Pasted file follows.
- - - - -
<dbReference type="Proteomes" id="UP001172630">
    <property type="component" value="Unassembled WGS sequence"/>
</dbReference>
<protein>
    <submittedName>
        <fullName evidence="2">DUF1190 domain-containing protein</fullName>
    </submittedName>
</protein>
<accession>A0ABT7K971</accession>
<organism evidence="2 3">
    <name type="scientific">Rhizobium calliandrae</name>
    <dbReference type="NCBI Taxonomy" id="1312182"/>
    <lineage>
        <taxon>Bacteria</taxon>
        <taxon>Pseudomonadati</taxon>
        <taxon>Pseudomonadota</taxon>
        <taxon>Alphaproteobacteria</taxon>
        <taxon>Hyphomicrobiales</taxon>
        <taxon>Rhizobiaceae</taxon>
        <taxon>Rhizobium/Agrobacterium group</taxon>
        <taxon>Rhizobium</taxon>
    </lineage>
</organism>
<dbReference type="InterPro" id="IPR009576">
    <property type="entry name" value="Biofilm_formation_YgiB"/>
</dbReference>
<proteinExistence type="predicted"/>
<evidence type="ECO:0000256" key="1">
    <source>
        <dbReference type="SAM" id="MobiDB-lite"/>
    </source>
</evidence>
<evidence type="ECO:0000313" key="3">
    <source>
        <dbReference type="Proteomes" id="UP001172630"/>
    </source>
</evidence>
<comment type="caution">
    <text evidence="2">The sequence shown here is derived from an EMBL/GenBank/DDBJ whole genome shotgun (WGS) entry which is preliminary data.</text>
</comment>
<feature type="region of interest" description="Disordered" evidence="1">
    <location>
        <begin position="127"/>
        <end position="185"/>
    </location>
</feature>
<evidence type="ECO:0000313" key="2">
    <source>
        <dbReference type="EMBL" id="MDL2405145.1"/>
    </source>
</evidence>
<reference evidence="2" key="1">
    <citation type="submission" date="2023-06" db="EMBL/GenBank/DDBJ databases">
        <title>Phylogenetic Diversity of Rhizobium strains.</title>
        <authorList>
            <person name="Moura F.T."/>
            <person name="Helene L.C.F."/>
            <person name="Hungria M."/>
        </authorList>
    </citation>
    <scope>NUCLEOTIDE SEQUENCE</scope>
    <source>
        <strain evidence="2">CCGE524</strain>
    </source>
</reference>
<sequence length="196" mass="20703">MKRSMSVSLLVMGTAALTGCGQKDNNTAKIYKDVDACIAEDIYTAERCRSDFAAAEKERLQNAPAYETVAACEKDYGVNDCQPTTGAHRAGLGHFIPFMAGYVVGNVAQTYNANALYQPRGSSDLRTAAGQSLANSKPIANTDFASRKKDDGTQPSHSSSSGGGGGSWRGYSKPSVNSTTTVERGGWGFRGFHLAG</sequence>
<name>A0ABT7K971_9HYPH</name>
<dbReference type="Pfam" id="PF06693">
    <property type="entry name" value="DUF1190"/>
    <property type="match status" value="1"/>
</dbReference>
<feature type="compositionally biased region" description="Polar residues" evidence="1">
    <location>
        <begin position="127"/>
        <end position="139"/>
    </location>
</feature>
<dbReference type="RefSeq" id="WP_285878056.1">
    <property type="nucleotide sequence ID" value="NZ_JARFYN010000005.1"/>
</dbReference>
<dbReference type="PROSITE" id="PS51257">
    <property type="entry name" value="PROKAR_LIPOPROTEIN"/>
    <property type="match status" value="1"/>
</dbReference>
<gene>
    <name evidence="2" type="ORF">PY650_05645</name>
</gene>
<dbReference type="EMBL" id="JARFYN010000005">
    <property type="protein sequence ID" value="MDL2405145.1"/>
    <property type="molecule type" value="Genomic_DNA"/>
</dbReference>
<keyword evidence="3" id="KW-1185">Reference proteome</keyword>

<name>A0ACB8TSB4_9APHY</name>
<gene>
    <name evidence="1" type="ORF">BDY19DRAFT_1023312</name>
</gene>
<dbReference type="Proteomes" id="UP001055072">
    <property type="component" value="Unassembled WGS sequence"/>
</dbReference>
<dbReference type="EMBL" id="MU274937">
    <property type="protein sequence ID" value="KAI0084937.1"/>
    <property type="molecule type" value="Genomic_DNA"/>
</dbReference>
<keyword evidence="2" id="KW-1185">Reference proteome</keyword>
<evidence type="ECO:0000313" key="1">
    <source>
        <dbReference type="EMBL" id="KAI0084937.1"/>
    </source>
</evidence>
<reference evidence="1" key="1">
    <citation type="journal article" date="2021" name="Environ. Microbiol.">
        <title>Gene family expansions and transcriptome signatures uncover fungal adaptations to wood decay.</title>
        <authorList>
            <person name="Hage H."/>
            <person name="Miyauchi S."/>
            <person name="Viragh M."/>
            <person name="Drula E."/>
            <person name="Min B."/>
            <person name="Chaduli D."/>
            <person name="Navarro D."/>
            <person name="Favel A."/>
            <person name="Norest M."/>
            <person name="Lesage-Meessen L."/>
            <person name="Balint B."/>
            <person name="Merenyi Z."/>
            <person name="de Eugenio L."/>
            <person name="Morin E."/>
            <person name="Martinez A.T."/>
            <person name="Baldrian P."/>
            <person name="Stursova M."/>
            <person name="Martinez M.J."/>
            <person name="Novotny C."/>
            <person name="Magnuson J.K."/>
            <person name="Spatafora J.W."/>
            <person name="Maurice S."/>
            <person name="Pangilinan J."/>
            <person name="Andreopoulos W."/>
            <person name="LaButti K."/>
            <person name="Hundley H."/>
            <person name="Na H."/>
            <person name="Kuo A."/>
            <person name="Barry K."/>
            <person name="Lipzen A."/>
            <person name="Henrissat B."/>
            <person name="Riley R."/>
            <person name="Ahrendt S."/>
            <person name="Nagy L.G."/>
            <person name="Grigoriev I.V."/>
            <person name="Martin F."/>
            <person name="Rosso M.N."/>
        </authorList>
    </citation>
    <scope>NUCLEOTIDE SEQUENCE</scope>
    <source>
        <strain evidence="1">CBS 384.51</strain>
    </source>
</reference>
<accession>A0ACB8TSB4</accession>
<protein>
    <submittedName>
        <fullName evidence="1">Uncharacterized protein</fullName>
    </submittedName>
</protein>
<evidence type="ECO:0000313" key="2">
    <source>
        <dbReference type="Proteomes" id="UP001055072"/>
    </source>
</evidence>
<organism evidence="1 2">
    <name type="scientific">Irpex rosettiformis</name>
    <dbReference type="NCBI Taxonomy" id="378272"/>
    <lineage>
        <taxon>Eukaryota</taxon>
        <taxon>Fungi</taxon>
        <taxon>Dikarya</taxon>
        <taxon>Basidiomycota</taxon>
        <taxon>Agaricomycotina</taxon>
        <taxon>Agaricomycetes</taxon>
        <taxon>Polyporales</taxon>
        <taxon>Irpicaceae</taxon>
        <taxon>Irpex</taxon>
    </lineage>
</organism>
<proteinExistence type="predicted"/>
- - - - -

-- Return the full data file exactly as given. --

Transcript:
<dbReference type="Proteomes" id="UP001172630">
    <property type="component" value="Unassembled WGS sequence"/>
</dbReference>
<protein>
    <submittedName>
        <fullName evidence="2">DUF1190 domain-containing protein</fullName>
    </submittedName>
</protein>
<accession>A0ABT7K971</accession>
<organism evidence="2 3">
    <name type="scientific">Rhizobium calliandrae</name>
    <dbReference type="NCBI Taxonomy" id="1312182"/>
    <lineage>
        <taxon>Bacteria</taxon>
        <taxon>Pseudomonadati</taxon>
        <taxon>Pseudomonadota</taxon>
        <taxon>Alphaproteobacteria</taxon>
        <taxon>Hyphomicrobiales</taxon>
        <taxon>Rhizobiaceae</taxon>
        <taxon>Rhizobium/Agrobacterium group</taxon>
        <taxon>Rhizobium</taxon>
    </lineage>
</organism>
<dbReference type="InterPro" id="IPR009576">
    <property type="entry name" value="Biofilm_formation_YgiB"/>
</dbReference>
<proteinExistence type="predicted"/>
<evidence type="ECO:0000256" key="1">
    <source>
        <dbReference type="SAM" id="MobiDB-lite"/>
    </source>
</evidence>
<evidence type="ECO:0000313" key="3">
    <source>
        <dbReference type="Proteomes" id="UP001172630"/>
    </source>
</evidence>
<comment type="caution">
    <text evidence="2">The sequence shown here is derived from an EMBL/GenBank/DDBJ whole genome shotgun (WGS) entry which is preliminary data.</text>
</comment>
<feature type="region of interest" description="Disordered" evidence="1">
    <location>
        <begin position="127"/>
        <end position="185"/>
    </location>
</feature>
<evidence type="ECO:0000313" key="2">
    <source>
        <dbReference type="EMBL" id="MDL2405145.1"/>
    </source>
</evidence>
<reference evidence="2" key="1">
    <citation type="submission" date="2023-06" db="EMBL/GenBank/DDBJ databases">
        <title>Phylogenetic Diversity of Rhizobium strains.</title>
        <authorList>
            <person name="Moura F.T."/>
            <person name="Helene L.C.F."/>
            <person name="Hungria M."/>
        </authorList>
    </citation>
    <scope>NUCLEOTIDE SEQUENCE</scope>
    <source>
        <strain evidence="2">CCGE524</strain>
    </source>
</reference>
<sequence length="196" mass="20703">MKRSMSVSLLVMGTAALTGCGQKDNNTAKIYKDVDACIAEDIYTAERCRSDFAAAEKERLQNAPAYETVAACEKDYGVNDCQPTTGAHRAGLGHFIPFMAGYVVGNVAQTYNANALYQPRGSSDLRTAAGQSLANSKPIANTDFASRKKDDGTQPSHSSSSGGGGGSWRGYSKPSVNSTTTVERGGWGFRGFHLAG</sequence>
<name>A0ABT7K971_9HYPH</name>
<dbReference type="Pfam" id="PF06693">
    <property type="entry name" value="DUF1190"/>
    <property type="match status" value="1"/>
</dbReference>
<feature type="compositionally biased region" description="Polar residues" evidence="1">
    <location>
        <begin position="127"/>
        <end position="139"/>
    </location>
</feature>
<dbReference type="RefSeq" id="WP_285878056.1">
    <property type="nucleotide sequence ID" value="NZ_JARFYN010000005.1"/>
</dbReference>
<dbReference type="PROSITE" id="PS51257">
    <property type="entry name" value="PROKAR_LIPOPROTEIN"/>
    <property type="match status" value="1"/>
</dbReference>
<gene>
    <name evidence="2" type="ORF">PY650_05645</name>
</gene>
<dbReference type="EMBL" id="JARFYN010000005">
    <property type="protein sequence ID" value="MDL2405145.1"/>
    <property type="molecule type" value="Genomic_DNA"/>
</dbReference>
<keyword evidence="3" id="KW-1185">Reference proteome</keyword>

<name>A0ACB8TSB4_9APHY</name>
<gene>
    <name evidence="1" type="ORF">BDY19DRAFT_1023312</name>
</gene>
<dbReference type="Proteomes" id="UP001055072">
    <property type="component" value="Unassembled WGS sequence"/>
</dbReference>
<dbReference type="EMBL" id="MU274937">
    <property type="protein sequence ID" value="KAI0084937.1"/>
    <property type="molecule type" value="Genomic_DNA"/>
</dbReference>
<keyword evidence="2" id="KW-1185">Reference proteome</keyword>
<evidence type="ECO:0000313" key="1">
    <source>
        <dbReference type="EMBL" id="KAI0084937.1"/>
    </source>
</evidence>
<reference evidence="1" key="1">
    <citation type="journal article" date="2021" name="Environ. Microbiol.">
        <title>Gene family expansions and transcriptome signatures uncover fungal adaptations to wood decay.</title>
        <authorList>
            <person name="Hage H."/>
            <person name="Miyauchi S."/>
            <person name="Viragh M."/>
            <person name="Drula E."/>
            <person name="Min B."/>
            <person name="Chaduli D."/>
            <person name="Navarro D."/>
            <person name="Favel A."/>
            <person name="Norest M."/>
            <person name="Lesage-Meessen L."/>
            <person name="Balint B."/>
            <person name="Merenyi Z."/>
            <person name="de Eugenio L."/>
            <person name="Morin E."/>
            <person name="Martinez A.T."/>
            <person name="Baldrian P."/>
            <person name="Stursova M."/>
            <person name="Martinez M.J."/>
            <person name="Novotny C."/>
            <person name="Magnuson J.K."/>
            <person name="Spatafora J.W."/>
            <person name="Maurice S."/>
            <person name="Pangilinan J."/>
            <person name="Andreopoulos W."/>
            <person name="LaButti K."/>
            <person name="Hundley H."/>
            <person name="Na H."/>
            <person name="Kuo A."/>
            <person name="Barry K."/>
            <person name="Lipzen A."/>
            <person name="Henrissat B."/>
            <person name="Riley R."/>
            <person name="Ahrendt S."/>
            <person name="Nagy L.G."/>
            <person name="Grigoriev I.V."/>
            <person name="Martin F."/>
            <person name="Rosso M.N."/>
        </authorList>
    </citation>
    <scope>NUCLEOTIDE SEQUENCE</scope>
    <source>
        <strain evidence="1">CBS 384.51</strain>
    </source>
</reference>
<accession>A0ACB8TSB4</accession>
<protein>
    <submittedName>
        <fullName evidence="1">Uncharacterized protein</fullName>
    </submittedName>
</protein>
<evidence type="ECO:0000313" key="2">
    <source>
        <dbReference type="Proteomes" id="UP001055072"/>
    </source>
</evidence>
<organism evidence="1 2">
    <name type="scientific">Irpex rosettiformis</name>
    <dbReference type="NCBI Taxonomy" id="378272"/>
    <lineage>
        <taxon>Eukaryota</taxon>
        <taxon>Fungi</taxon>
        <taxon>Dikarya</taxon>
        <taxon>Basidiomycota</taxon>
        <taxon>Agaricomycotina</taxon>
        <taxon>Agaricomycetes</taxon>
        <taxon>Polyporales</taxon>
        <taxon>Irpicaceae</taxon>
        <taxon>Irpex</taxon>
    </lineage>
</organism>
<proteinExistence type="predicted"/>